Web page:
Mental health. Two words which together have become much more common in English parlance over recent years.
Mental health refers to cognitive, behavioural, and emotional well-being. It is all about how people think, feel, and behave. It can affect daily living, relationships, and physical health and it exists in our lives, families, workplaces and communities, impacting everyone.
According to the World Health Organisation (WHO) one in eight people worldwide live with a mental health issue.
And this number is likely to increase thanks to the after effects of Covid, anxieties over climate change, the cost of living crisis not to mention personal stresses and strains, which are all undoubtedly having an impact on our mental health to some degree.
Today (October 10) is World Mental Health Day and this year’s theme is to “make mental health and wellbeing for all a global priority”.
A poll published by IPSOS on October 5 found for the first time, mental health has overtaken cancer as one of the top global health concerns.
The annual survey, which this year ran in 34 countries between July 22 and August 5, also found 76% of respondents believe mental health and physical health are equally important. However only a third (33%) said the health services in their country treat them equally.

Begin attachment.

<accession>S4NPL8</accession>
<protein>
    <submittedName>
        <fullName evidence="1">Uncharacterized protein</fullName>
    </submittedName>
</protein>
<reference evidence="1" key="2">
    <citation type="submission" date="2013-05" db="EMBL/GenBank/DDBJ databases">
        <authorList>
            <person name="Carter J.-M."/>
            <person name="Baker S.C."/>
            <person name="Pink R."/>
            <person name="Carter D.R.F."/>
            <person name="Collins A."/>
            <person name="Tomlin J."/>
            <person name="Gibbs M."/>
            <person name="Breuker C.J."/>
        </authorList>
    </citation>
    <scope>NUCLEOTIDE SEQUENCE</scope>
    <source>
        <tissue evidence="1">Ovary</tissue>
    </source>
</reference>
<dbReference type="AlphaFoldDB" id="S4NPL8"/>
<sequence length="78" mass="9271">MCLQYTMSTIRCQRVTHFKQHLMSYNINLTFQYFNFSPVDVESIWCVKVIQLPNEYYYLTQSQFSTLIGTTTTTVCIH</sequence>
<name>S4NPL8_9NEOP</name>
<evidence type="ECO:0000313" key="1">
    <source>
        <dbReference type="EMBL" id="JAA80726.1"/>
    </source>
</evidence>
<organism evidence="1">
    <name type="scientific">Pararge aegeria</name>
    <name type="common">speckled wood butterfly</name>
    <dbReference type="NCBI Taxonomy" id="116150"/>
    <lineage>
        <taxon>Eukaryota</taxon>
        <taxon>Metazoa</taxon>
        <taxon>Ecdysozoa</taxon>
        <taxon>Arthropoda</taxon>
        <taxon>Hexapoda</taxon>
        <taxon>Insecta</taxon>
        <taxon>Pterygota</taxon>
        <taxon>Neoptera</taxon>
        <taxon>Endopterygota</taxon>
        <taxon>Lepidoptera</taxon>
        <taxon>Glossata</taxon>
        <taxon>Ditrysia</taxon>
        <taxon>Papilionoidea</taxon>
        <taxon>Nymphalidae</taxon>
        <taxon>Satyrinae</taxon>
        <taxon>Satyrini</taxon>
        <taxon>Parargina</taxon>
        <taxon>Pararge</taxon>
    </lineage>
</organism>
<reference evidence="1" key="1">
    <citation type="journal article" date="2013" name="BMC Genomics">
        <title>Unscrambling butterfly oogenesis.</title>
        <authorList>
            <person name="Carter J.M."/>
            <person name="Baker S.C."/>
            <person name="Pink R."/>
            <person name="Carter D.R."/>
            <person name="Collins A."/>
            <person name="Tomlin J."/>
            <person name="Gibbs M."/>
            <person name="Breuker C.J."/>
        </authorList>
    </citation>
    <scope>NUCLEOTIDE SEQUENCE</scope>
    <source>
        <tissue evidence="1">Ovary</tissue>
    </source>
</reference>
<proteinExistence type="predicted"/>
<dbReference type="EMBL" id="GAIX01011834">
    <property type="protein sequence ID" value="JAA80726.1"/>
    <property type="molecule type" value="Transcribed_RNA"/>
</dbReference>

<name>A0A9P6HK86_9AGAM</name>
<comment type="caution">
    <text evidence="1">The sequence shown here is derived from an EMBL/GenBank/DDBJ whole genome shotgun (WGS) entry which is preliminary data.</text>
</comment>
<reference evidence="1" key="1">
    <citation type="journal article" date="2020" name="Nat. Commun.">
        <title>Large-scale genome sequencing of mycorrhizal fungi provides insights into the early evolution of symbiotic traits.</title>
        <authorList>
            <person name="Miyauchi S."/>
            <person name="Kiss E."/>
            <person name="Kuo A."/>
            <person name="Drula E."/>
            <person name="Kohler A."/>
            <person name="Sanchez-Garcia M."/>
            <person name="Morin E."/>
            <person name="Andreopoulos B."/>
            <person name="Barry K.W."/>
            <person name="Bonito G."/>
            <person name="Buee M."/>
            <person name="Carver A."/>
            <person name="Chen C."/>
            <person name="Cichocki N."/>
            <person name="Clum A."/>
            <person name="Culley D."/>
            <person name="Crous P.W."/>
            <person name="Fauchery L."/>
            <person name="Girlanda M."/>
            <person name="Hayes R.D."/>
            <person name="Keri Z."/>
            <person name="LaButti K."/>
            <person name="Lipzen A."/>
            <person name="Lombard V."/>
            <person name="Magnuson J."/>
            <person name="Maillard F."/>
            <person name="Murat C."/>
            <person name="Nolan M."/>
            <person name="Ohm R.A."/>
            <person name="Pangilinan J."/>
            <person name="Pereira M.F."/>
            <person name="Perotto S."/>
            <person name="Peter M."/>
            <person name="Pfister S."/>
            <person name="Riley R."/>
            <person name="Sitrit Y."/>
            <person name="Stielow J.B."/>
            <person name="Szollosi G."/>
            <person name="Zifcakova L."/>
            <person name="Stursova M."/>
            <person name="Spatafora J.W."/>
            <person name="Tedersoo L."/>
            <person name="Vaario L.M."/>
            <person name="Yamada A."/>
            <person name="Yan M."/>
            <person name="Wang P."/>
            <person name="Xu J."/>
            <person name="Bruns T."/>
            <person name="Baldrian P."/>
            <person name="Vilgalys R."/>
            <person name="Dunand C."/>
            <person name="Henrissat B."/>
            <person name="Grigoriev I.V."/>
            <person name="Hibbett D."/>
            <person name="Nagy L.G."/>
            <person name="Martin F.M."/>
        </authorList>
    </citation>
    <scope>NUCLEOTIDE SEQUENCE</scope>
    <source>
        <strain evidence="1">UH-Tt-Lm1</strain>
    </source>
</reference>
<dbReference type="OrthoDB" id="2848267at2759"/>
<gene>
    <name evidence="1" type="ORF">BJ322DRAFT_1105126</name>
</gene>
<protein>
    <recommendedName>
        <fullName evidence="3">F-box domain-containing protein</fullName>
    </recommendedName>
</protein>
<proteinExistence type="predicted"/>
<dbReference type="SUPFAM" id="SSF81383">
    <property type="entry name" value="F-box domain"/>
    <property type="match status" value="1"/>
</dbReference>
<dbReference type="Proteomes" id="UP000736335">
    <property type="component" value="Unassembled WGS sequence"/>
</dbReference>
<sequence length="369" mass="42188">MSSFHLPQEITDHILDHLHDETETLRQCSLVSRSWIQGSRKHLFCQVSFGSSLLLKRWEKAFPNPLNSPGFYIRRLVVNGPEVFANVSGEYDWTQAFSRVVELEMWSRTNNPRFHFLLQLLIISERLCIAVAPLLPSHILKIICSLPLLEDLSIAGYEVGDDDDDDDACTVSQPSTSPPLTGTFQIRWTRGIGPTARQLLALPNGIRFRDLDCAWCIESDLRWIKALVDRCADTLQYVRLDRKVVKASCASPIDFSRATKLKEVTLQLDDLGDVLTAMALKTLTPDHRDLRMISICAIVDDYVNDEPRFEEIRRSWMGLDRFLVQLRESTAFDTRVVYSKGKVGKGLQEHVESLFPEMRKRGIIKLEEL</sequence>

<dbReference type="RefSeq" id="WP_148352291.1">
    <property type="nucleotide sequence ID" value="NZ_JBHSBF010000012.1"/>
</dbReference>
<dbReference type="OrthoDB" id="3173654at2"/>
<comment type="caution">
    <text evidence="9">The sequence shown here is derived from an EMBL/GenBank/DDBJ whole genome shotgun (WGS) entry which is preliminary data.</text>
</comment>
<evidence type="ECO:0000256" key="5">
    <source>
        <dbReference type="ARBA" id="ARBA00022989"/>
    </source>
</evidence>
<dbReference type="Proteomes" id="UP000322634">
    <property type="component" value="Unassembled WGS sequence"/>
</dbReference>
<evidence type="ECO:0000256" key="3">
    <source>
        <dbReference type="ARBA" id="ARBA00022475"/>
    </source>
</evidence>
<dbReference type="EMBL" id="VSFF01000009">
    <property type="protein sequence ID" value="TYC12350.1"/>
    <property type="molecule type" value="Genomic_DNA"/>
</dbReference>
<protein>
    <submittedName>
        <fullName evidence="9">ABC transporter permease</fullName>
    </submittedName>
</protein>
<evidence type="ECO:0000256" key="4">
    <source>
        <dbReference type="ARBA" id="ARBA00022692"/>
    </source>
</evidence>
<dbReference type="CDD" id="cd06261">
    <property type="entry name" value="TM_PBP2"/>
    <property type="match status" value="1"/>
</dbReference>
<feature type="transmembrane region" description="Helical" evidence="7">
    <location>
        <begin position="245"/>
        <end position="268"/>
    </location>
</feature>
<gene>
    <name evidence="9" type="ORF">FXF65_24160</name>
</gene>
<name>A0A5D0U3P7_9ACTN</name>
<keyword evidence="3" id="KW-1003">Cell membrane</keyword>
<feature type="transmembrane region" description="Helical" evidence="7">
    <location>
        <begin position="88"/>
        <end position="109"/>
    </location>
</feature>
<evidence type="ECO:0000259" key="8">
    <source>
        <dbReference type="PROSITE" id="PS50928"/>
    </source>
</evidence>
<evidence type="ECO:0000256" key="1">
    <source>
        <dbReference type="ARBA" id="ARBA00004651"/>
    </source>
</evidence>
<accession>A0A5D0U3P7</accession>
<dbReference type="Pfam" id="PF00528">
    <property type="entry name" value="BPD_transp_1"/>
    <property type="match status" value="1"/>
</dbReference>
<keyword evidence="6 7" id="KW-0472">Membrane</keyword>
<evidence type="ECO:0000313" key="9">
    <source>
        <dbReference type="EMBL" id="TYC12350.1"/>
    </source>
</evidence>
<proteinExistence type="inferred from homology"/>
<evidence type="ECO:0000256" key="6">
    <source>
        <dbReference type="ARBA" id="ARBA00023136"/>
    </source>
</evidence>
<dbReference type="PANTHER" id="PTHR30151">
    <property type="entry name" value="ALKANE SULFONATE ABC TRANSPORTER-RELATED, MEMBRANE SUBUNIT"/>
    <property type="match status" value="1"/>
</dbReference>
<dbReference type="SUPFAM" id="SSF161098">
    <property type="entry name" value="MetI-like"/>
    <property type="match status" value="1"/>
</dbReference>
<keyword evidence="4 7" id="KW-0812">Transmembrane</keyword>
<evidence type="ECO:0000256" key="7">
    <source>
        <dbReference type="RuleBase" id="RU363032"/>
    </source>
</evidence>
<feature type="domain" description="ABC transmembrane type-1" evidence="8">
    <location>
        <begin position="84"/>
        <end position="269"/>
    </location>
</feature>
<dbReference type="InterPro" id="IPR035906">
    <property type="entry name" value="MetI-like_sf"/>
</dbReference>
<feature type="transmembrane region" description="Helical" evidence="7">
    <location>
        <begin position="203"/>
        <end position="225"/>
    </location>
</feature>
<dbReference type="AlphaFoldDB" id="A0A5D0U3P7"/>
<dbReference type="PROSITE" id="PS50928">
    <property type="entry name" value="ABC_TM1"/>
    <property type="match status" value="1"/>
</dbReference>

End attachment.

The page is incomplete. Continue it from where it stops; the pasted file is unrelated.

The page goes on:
Just over half (58%) of those polled said they “often” think about their own mental wellbeing.
And according to the findings, generally speaking, mental health issues are felt more strongly by people under 35, women, and low-income households.
Here in the UK we have historically not been great at opening up and talking about our feelings. Indeed, the classic “stiff upper lip” was seen as something very much to adhere to and bottling up feelings or anxieties were commonplace.
Not only that, mental ill health is generally invisible. It’s not like having a physical ailment such as a broken arm or the flu which can be seen clearly. Many people still mask their feelings by “putting a brave face” on things, potentially causing more damage both in the short and long term.
Another consequence of this is it does not allow those lucky enough not to suffer, to understand or empathise, or even realise necessarily the person is suffering.
Thankfully nowadays, although the stigma has not entirely gone away, increasing numbers of people seem to be more willing to discuss their mental health issues and seek to get help when things get too much.
So this World Mental Health Day is a chance to talk about mental health in general, how we need to look after it, and how important it is to talk about things and get help if you are struggling.
Here at SBK we, like many other companies and organisations up and down the country, are still learning about mental health and what we can do to be more responsive and empathetic, both in and out of the workplace.
We may not get it right all the time, and it’s definitely a work in progress, but it’s one we are determined to do better at.